Parly dis­cusses Tha­bane and strik­ing MPS

Lesotho Times - - News - Billy Ntaote

Deputy Prime min­is­ter mo­thetjoa mets­ing on mon­day told par­lia­ment that south african Pres­i­dent Ja­cob Zuma “only laughed” when he asked him un­der what con­di­tion was op­po­si­tion leader, thomas tha­bane, liv­ing in his coun­try.

mr mets­ing said he posed the ques­tion a fort­night ago dur­ing the of­fi­cial open­ing of the South­ern african Cus­toms union (sacu) head­quar­ters in Wind­hoek, namibia. Dr tha­bane has been liv­ing in South Africa since he fled Le­sotho in may this year af­ter claim­ing some mem­bers of the army, led by their com­man­der lieu­tenan­tGen­eral tlali Kamoli, were out to as­sas­si­nate him in re­tal­i­a­tion for al­legedly vic­tim­is­ing them while he was prime min­is­ter be­tween June 2012 and march 2015.

On mon­day, malin­goa­neng Con­stituency mem­ber of Par­lia­ment (mp) se­ri­a­long Qoo wanted to know what the House was go­ing to do to op­po­si­tion leg­is­la­tors who have been boy­cotting sit­tings since 26 June this year.

all 55 op­po­si­tion mps from Dr tha­bane’s all Ba­sotho Con­ven­tion (ABC), Ba­sotho na­tional Party (BNP), and re­formed Congress of le­sotho (rcl) have vowed to con­tinue with their boy­cott un­til their lead­ers re­turn from ex­ile in south Africa and Lt-gen Kamoli is fired.

in ad­di­tion to Dr tha­bane, BNP leader th­e­sele ‘maserib­ane and rcl leader Keketso ran­tšo have also been liv­ing in south africa since may for fear of the le­sotho De­fence Force.

mr Qoo asked mr mets­ing, who is leader of the House: “What is wor­ry­ing is the fact that op­po­si­tion mps con­tinue to re­ceive salaries with­out per­form­ing their du­ties. they are stay­ing away for no ap­par­ent rea­son and we won­der what is go­ing to be done about it.

“the Deputy Prime min­is­ter is telling the house about the need to be re­spon­si­ble when it comes to pub­lic funds, but he is say­ing noth­ing about mps who con­tinue to draw salaries from govern­ment cof­fers with­out do­ing any par­lia­men­tary work.”

in re­sponse, mr mets­ing said the DC leg­is­la­tor had asked “a very good ques­tion”, which he noted was al­luded to last month by Home affairs min­is­ter lekhetho rakuoane when he ap­peared be­fore the sadc Com­mis­sion prob­ing le­sotho’s se­cu­rity chal­lenges. ad­vo­cate rakuoane told the Com­mis­sion the coun­try’s con­sti­tu­tion was clear that mps who missed ses­sions for a cer­tain pe­riod would lose their seats and by-elec­tions held in their con­stituen­cies.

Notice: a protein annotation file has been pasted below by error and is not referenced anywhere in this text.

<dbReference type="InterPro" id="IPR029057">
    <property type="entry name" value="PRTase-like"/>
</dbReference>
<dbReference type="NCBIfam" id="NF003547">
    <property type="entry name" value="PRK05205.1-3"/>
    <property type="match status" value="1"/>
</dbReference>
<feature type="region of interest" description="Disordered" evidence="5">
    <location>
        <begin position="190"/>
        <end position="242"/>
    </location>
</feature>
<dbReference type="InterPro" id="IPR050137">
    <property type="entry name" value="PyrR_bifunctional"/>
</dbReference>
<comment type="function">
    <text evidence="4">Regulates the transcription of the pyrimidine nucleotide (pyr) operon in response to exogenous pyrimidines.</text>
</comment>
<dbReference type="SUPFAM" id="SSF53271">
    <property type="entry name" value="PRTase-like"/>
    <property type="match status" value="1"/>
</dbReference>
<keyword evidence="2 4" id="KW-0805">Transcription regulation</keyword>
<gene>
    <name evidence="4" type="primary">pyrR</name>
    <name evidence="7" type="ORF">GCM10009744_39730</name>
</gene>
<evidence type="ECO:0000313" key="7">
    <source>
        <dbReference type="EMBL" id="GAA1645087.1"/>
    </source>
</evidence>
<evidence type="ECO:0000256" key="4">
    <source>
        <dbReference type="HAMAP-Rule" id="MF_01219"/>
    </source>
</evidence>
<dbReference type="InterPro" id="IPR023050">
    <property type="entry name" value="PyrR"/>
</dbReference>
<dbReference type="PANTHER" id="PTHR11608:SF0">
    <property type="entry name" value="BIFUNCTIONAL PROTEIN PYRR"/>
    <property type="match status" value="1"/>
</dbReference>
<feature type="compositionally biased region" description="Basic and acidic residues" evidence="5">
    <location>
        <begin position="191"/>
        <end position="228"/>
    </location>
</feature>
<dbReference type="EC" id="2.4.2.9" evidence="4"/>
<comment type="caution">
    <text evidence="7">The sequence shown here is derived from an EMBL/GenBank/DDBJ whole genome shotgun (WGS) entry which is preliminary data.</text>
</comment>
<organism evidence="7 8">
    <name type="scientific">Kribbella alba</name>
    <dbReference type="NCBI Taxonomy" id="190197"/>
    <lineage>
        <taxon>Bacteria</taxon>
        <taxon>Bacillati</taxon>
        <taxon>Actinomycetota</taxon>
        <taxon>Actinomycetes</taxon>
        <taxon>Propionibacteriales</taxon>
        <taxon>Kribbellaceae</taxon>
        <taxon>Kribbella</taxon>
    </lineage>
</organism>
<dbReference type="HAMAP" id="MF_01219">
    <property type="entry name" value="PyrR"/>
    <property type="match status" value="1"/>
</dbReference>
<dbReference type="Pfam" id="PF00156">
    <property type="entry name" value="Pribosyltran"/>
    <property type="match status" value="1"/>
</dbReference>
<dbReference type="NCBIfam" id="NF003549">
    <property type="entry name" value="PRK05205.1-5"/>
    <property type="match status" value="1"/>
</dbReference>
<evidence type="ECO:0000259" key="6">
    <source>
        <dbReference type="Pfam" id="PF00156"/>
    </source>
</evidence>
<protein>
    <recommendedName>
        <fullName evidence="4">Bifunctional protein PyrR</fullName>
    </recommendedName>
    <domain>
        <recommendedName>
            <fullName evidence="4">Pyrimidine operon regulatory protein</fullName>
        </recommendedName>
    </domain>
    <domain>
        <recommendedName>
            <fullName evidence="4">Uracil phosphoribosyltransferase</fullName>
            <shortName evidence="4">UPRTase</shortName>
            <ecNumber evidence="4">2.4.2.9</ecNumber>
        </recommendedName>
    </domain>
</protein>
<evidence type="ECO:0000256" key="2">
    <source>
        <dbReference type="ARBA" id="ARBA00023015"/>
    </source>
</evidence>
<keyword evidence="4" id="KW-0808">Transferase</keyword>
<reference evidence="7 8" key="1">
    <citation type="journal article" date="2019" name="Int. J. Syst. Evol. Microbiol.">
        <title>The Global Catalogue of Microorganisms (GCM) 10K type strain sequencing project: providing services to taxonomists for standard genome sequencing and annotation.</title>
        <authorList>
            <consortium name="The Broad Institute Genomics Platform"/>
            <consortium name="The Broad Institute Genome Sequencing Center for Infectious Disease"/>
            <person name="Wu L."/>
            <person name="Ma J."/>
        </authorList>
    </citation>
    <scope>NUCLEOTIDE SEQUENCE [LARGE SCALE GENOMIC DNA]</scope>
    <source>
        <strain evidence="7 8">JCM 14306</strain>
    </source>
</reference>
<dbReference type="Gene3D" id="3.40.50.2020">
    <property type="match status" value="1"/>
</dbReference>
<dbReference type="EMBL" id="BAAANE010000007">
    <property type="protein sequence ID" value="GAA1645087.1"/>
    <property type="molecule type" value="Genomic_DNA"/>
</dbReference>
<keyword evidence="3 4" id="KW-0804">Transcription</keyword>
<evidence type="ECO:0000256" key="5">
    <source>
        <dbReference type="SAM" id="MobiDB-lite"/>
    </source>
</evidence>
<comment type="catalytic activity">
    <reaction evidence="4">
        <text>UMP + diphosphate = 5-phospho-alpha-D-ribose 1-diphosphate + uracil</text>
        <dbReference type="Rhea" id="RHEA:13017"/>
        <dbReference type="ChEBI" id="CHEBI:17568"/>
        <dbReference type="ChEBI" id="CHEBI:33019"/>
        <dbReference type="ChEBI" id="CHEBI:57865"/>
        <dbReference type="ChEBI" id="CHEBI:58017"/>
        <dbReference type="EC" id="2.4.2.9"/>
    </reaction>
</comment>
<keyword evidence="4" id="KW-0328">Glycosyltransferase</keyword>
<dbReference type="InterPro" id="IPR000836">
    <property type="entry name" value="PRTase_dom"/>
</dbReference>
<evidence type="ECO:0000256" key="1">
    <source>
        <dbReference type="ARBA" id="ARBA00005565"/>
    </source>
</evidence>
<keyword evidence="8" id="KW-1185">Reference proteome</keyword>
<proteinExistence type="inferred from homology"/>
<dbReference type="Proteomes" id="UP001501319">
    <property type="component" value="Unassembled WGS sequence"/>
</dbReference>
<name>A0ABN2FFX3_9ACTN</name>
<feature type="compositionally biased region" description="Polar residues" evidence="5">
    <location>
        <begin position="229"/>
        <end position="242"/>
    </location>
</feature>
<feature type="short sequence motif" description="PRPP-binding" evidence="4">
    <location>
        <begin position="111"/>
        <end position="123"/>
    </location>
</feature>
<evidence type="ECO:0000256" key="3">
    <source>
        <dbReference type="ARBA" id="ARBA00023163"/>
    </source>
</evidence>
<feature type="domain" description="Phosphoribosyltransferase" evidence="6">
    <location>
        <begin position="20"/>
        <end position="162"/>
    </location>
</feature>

“i think Ntate rakuoane re­minded the pub­lic about what the law says about such state of affairs in the na­tional as­sem­bly of le­sotho. i hope when the time out­lined in the con­sti­tu­tion passes, then we won’t hes­i­tate on this is­sue as ev­ery mosotho has to abide by the law,” mr mets­ing said.

He then spoke about his mis­sion to namibia af­ter Prime min­is­ter Pakalitha mo­sisili had asked him to rep­re­sent him at the sacu meet­ing.

“i told Pres­i­dent Zuma that there are peo­ple who now re­side just across the mo­hokare river in his coun­try who claim to have fled Le­sotho. i told him what’s shock­ing is in the morn­ing, th­ese peo­ple’s ve­hi­cles cross the bor­der to be re­fu­elled for free here by the govern­ment.

“i also told him if we wanted th­ese peo­ple, i won­der what could stop us from just fetch­ing them from Ficks­burg where they are stay­ing,” said mr mets­ing.

“again, i asked Pres­i­dent Zuma whether he takes Ntate tha­bane as a refugee or if he had been granted a cer­tain sta­tus by the south african govern­ment. “the Pres­i­dent only laughed.” mr mets­ing then ap­pealed to the op­po­si­tion “to be sym­pa­thetic” to le­sotho.

“We have to be sym­pa­thetic to the coun­try and its im­pov­er­ished peo­ple as it is wrong for mps to con­tinue earn­ing salaries when they are not work­ing.

“the Prime min­is­ter just re­minded me here of the is­sue of no-work, no-pay. so th­ese heads of state and govern­ment were telling me in namibia that in their coun­tries, there is a limit con­cern­ing the days mps can be ab­sent from par­lia­ment and how they are sur­prised about the way we do things here in le­sotho.”

Newspapers in English

Newspapers from Lesotho

© PressReader. All rights reserved.